Diary of a mothering worker
DR GABRIELLE JAMELA HOSEIN
THE ruckus this past week involving the leader of a political party has made me descend to calling for what should be already agreed upon. If you missed his critique of a television interview of members of that party by a woman journalist, it included a threat “to drag you to hell and beat you among the flames” because he felt he and the party were attacked. It included bringing up her private life and her past, her appearance, and using words like “stink” and “dutty.” It’s almost as if ole mas reached the party too early in the Carnival season.
The interview wasn’t so bad. I’ve had worse from Fazeer Mohammed, and from radio hosts who thought sexist block talk was professional journalistic engagement.
I thought the women representing the party were excellent. I’ve been on air and annoyed with media hosts for asking what I thought were baseless or biased questions, distracting the public from getting the point, and pressing me to justify my position in ways that I knew others would not have to fight for legitimacy.
One of the women looked visibly annoyed at times, as I have, but also held her own, as one learns to. I liked her pitch and representation of principle, just as I like when citizens – including a younger generation – rise up and organise against those who have ruled far too long and overseen far too much injustice – and here I’m pointing all my fingers at both the PNM and UNC.
After over 20 years of observing elections, I’m not the cynic others have become. While one must always count polling divisions to calculate wins, losses and draws, I’m up for the role that third, fourth, and fifth parties play. They galvanise those who have stopped voting, represent those at the margins, raise outstanding issues, and remind parliamentarians that they do not have a sacrosanct hold on the great house. Such civic engagement makes the strongest form of democracy.
In such a democracy, violence of any kind, including in language, in images distributed, and in physical attacks, undermines broad participation. Across the world, women are notoriously more vulnerable in politics and particularly affected by such violence. They are inappropriately and unnecessarily sexualised. Their personal lives are targeted for public shame. They face sexist and threatening language to a greater extent.
Few women who have entered politics – whether as candidates or as public commentators – are unfamiliar with this, as seen in images of Marlene McDonald, supposedly in lingerie, shared around the internet, or in endless totally hypocritical man-talk about Kamla Persad-Bissessar’s sex life, or in Keith Rowley’s many infamous double entendres – women as a golf course, a woman prime minister as a cat, or backlash gossip against women in media who say or write words others think they shouldn’t.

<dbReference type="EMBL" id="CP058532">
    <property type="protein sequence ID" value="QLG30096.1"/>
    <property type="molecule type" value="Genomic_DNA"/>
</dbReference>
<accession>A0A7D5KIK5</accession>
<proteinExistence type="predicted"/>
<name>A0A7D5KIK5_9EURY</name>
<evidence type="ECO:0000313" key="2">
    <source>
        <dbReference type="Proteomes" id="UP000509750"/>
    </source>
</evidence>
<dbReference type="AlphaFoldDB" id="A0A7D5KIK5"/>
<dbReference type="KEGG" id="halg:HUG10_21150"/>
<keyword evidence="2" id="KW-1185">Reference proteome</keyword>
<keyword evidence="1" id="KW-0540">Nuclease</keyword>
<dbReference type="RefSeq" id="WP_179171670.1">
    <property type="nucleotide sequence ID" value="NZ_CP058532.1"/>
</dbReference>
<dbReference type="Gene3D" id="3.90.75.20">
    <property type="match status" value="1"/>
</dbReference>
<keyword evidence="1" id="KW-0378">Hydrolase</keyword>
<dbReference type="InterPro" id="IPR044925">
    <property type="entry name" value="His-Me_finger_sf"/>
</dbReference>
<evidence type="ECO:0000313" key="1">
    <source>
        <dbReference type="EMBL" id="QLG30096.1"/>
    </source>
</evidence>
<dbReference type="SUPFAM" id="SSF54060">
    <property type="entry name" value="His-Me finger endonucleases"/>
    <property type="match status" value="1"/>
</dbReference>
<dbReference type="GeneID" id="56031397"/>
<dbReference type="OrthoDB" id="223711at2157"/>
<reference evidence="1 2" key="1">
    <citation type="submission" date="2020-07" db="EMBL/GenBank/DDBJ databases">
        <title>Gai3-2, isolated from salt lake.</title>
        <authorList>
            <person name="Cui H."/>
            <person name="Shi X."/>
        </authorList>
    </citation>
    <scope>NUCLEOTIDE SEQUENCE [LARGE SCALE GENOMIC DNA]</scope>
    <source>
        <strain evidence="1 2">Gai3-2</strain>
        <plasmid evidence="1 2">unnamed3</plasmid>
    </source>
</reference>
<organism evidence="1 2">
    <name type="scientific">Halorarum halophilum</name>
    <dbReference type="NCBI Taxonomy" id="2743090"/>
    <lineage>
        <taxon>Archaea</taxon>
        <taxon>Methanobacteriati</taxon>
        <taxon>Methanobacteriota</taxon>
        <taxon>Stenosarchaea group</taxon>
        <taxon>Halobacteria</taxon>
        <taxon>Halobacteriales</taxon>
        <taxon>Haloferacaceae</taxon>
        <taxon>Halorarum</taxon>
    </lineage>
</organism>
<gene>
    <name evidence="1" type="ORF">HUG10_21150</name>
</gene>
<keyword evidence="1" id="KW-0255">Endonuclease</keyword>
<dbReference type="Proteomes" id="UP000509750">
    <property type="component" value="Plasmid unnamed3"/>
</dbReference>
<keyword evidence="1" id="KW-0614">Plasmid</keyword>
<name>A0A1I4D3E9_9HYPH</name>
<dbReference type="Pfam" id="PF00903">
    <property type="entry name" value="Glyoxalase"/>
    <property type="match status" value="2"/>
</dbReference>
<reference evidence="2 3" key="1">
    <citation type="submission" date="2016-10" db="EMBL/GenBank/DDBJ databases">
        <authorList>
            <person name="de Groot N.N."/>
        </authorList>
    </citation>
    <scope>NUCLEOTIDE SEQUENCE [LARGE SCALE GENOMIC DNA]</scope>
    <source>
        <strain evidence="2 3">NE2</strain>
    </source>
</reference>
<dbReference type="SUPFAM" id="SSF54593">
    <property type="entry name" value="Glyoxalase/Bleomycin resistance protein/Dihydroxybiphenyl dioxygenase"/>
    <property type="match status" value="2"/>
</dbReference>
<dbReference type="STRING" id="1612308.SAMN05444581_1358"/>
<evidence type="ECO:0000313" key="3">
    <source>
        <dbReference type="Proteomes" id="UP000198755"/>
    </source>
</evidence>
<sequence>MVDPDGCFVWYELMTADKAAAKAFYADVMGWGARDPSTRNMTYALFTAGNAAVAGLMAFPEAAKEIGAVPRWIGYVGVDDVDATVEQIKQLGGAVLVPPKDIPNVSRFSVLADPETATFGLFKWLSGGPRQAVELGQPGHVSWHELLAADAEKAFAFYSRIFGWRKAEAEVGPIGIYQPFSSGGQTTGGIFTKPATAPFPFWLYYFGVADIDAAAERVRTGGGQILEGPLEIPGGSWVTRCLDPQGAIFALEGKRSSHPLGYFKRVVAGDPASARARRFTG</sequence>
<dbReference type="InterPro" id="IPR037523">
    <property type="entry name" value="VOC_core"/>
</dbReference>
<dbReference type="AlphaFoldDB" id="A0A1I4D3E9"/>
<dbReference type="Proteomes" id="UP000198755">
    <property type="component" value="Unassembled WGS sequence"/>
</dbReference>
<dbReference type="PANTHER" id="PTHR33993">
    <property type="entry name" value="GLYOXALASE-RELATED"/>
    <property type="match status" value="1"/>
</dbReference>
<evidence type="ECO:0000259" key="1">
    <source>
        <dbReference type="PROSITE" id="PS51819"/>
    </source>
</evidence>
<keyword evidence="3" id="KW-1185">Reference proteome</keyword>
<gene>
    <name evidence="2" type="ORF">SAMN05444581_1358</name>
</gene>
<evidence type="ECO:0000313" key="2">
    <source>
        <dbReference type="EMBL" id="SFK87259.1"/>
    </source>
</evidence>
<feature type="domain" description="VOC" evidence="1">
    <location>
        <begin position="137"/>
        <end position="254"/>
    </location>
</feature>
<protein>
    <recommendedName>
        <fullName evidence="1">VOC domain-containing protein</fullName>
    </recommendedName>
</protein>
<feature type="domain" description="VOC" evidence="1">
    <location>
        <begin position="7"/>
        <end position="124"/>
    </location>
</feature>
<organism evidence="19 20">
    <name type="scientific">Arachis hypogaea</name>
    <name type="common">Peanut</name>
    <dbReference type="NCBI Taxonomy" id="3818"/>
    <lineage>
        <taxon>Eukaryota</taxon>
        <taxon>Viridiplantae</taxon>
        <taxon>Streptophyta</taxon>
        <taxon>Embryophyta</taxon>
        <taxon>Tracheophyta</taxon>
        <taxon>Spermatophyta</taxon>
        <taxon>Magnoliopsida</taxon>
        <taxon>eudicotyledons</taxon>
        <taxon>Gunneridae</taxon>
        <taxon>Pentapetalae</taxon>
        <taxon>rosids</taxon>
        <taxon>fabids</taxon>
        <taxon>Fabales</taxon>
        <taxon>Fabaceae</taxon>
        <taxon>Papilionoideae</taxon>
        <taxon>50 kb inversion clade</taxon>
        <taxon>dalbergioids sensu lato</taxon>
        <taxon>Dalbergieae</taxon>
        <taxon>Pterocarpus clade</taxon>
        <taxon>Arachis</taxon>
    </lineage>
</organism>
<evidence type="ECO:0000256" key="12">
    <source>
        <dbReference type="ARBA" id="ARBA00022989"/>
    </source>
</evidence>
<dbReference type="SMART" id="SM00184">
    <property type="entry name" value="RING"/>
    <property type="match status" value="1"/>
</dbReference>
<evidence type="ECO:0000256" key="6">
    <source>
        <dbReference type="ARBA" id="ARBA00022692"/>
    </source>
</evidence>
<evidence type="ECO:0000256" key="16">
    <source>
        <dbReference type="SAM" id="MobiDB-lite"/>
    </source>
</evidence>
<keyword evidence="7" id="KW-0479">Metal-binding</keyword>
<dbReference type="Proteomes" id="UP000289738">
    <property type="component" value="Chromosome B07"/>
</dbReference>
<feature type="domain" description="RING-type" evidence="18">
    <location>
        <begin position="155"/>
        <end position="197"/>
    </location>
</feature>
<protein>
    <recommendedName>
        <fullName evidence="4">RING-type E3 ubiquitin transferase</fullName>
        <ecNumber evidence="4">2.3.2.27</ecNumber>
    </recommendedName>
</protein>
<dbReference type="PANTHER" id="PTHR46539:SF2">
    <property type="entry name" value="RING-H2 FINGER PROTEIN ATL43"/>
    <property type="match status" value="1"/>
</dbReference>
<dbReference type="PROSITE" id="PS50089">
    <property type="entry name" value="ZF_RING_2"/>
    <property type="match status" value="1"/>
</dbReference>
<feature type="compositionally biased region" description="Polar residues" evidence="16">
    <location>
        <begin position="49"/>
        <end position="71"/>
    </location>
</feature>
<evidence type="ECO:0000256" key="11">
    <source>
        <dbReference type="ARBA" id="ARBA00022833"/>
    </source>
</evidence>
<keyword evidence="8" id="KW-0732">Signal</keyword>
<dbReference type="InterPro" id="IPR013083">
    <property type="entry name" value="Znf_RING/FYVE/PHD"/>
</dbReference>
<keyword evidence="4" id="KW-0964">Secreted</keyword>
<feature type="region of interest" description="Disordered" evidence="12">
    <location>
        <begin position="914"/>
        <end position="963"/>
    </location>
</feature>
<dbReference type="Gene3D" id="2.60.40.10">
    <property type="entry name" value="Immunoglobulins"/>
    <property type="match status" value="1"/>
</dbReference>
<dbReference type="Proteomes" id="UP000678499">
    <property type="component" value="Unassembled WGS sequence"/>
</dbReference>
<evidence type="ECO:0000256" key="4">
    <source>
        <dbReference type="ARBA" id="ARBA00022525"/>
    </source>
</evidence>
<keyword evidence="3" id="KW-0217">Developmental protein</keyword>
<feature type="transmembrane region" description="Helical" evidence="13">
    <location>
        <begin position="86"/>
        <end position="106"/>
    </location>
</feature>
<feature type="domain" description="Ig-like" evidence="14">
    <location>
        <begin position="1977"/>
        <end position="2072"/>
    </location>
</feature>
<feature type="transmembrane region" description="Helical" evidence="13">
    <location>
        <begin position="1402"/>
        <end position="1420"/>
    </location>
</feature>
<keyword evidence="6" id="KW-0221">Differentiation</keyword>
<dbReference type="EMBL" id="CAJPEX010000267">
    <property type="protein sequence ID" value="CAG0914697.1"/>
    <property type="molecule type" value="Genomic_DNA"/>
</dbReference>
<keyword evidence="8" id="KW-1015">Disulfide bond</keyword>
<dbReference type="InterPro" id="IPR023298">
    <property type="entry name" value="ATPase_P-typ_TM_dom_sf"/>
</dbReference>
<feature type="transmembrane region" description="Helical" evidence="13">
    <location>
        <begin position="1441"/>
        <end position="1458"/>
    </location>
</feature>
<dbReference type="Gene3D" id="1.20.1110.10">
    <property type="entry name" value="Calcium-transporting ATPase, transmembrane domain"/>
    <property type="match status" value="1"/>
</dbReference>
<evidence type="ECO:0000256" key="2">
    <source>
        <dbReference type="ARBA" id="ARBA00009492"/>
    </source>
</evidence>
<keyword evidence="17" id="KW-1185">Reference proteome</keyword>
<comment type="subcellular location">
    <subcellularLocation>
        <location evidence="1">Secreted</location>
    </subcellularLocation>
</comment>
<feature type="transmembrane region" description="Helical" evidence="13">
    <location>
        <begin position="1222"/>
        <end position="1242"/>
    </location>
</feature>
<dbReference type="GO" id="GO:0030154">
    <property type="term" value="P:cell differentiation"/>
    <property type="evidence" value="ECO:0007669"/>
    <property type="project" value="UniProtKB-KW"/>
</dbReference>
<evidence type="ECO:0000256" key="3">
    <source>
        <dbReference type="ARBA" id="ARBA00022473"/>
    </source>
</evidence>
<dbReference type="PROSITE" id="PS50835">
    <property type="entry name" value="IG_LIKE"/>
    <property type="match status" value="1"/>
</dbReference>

The Netherlands Institute for Multiparty Democracy writes, “An often neglected form of violence to consider is political violence against women. Whether this is outright violence towards women running campaigns or sexist discourse undermining women’s political credibility.”
Women face “literally twice as much psychological abuse/violence during elections than men,” and have “a starkly different experience of the political world.”
In a 2016 study by the Inter-Parliamentary Union, involving 55 women parliamentarians from 39 countries, the “findings reveal troubling levels of prevalence – particularly for psychological violence, the most widely spread form, affecting 81.8 per cent of the respondents from all countries and regions.
Among the kinds of psychological violence, 44.4 per cent of those surveyed said they had received threats of death, rape, beatings or abduction during their parliamentary term.”
Further, “65.5 per cent said they had been subjected several times, or often, to humiliating sexist remarks…on social media and, to a lesser extent, by telephone or e-mail, or during political meetings.”
Their appearance, conjugal status, emotional, sexual and family life were all subjects of regular and widespread comment, attacks and derision.
In 2016, the National Democratic Institute launched the #NotTheCost campaign: “a global call to action to raise awareness to stop violence against women in politics. The campaign’s title reflects the fact that many women are told that harassment, threats, psychological abuse (in person and online), physical and sexual assault are ‘the cost of doing politics.’” Key is holding perpetrators accountable.
Working in the media doesn’t justify women’s (or anyone’s) risk of violence. Elections don’t justify it either. Political non-violence should be a commitment printed in manifestos and promised on platforms. It should be ensured by “women’s arms,” “youth arms,” and all men ruling party hierarchies, including the blustering and agitated party in the television interview.